'Bloody Sunday' Report Published After 38 Years

Wednesday, June 16, 2010

The day that became known in Northern Ireland’s history as Bloody Sunday – when thirteen civilians were shot dead by British soldiers at a civil rights march in Londonderry on January 30, 1972 – remains a controversial flashpoint in Northern Ireland’s history. It triggered three decades of bitter and sectarian violence known as the Troubles, which claimed more than 3,600 lives.

But on Tuesday, the longest and most expensive legal inquiry in British history found all thirteen civilians innocent. British Prime Minister David Cameron said the deaths were “both unjustified and unjustifiable.”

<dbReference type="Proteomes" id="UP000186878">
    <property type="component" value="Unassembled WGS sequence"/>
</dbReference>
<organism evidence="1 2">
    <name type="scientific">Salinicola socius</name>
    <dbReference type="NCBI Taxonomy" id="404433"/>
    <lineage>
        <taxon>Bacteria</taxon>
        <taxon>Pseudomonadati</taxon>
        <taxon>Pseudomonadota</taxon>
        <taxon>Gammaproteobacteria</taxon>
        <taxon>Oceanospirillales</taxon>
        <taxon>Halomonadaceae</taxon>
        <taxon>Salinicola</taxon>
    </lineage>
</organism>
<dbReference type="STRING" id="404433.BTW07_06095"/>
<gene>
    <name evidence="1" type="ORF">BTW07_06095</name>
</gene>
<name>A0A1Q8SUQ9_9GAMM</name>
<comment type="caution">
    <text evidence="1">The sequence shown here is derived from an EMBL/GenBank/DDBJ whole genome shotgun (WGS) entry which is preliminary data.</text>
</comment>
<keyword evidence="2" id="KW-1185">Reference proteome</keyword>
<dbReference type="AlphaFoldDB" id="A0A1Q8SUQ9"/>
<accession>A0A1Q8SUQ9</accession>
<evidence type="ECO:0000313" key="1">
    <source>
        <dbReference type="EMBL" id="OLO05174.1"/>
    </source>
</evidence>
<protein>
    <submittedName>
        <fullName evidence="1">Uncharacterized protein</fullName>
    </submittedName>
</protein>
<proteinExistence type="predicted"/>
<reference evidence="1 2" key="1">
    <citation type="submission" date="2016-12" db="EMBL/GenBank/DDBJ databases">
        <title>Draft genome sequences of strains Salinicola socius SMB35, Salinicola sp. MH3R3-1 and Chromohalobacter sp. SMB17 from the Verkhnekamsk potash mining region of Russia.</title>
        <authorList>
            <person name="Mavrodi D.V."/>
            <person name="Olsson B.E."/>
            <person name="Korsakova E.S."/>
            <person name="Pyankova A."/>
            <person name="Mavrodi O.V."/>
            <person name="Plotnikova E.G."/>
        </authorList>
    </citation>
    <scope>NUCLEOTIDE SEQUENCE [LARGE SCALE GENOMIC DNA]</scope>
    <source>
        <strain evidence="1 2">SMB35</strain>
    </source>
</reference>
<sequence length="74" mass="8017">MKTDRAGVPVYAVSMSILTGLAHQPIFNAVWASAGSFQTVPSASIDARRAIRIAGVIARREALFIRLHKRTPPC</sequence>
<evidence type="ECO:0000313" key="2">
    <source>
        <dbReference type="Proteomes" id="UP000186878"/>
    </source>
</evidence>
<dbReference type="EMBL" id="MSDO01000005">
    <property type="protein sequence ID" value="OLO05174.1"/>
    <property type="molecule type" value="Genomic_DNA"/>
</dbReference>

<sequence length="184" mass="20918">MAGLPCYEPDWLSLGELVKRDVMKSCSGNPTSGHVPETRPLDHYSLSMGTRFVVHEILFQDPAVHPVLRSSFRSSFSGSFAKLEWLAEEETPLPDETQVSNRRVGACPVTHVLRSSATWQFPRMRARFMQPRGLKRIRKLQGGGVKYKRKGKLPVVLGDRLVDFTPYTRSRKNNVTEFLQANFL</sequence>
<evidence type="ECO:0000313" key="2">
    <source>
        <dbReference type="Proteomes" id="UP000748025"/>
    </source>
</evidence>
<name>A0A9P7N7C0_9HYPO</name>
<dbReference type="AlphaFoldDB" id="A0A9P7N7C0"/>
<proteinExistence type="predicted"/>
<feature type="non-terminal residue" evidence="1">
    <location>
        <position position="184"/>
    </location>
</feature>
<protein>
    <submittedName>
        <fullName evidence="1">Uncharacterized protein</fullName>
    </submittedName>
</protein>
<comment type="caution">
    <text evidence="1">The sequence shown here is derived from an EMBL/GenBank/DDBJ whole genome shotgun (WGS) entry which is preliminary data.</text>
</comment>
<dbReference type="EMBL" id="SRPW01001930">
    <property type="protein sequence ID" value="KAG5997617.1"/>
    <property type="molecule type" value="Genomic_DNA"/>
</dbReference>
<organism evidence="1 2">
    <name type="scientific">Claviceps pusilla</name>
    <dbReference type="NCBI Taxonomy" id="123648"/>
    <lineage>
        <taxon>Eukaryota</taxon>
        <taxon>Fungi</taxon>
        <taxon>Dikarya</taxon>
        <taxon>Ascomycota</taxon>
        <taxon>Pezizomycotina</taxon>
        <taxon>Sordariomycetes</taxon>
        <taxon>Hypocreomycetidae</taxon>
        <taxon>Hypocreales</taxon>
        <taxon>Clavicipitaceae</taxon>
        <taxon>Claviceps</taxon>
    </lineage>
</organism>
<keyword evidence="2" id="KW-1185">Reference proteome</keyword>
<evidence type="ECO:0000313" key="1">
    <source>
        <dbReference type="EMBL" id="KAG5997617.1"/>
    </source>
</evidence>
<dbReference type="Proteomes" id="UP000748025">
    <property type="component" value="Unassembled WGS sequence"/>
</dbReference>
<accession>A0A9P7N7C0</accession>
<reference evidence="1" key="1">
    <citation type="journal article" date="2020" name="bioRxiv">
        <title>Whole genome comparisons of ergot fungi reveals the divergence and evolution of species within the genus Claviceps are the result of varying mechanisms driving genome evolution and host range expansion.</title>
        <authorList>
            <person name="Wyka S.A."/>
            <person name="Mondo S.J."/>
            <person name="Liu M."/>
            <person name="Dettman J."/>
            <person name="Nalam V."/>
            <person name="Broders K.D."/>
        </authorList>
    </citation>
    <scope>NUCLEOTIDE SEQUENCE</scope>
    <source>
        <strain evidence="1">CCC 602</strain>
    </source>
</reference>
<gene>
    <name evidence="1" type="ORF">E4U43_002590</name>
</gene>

We’re joined by the BBC’s Ireland correspondent Ruth McDonald, who was in Londonderry, Northern Ireland when the report was received by cheering crowds yesterday.


Ruth McDonald

Produced by:

Kate McGough

Comments [1]

Kevin from Southampton

Ruth McDonald said the victims' families had the community behind them 100%. Northern Ireland's problems come down to the fact that there isn't one community, there are two, and while the Catholic community and many or even most Protestants may well have supported the families in their campaign for justice, there is still a sizable portion of the Protestant community that certainly didn't.

A lot of progress has been made in Northern Ireland, but the extremists on both sides are still there, they just aren't shooting or bombing people any more. Is that enough, or can real peace and reconciliation be achieved?

Jun. 16 2010 07:54 AM

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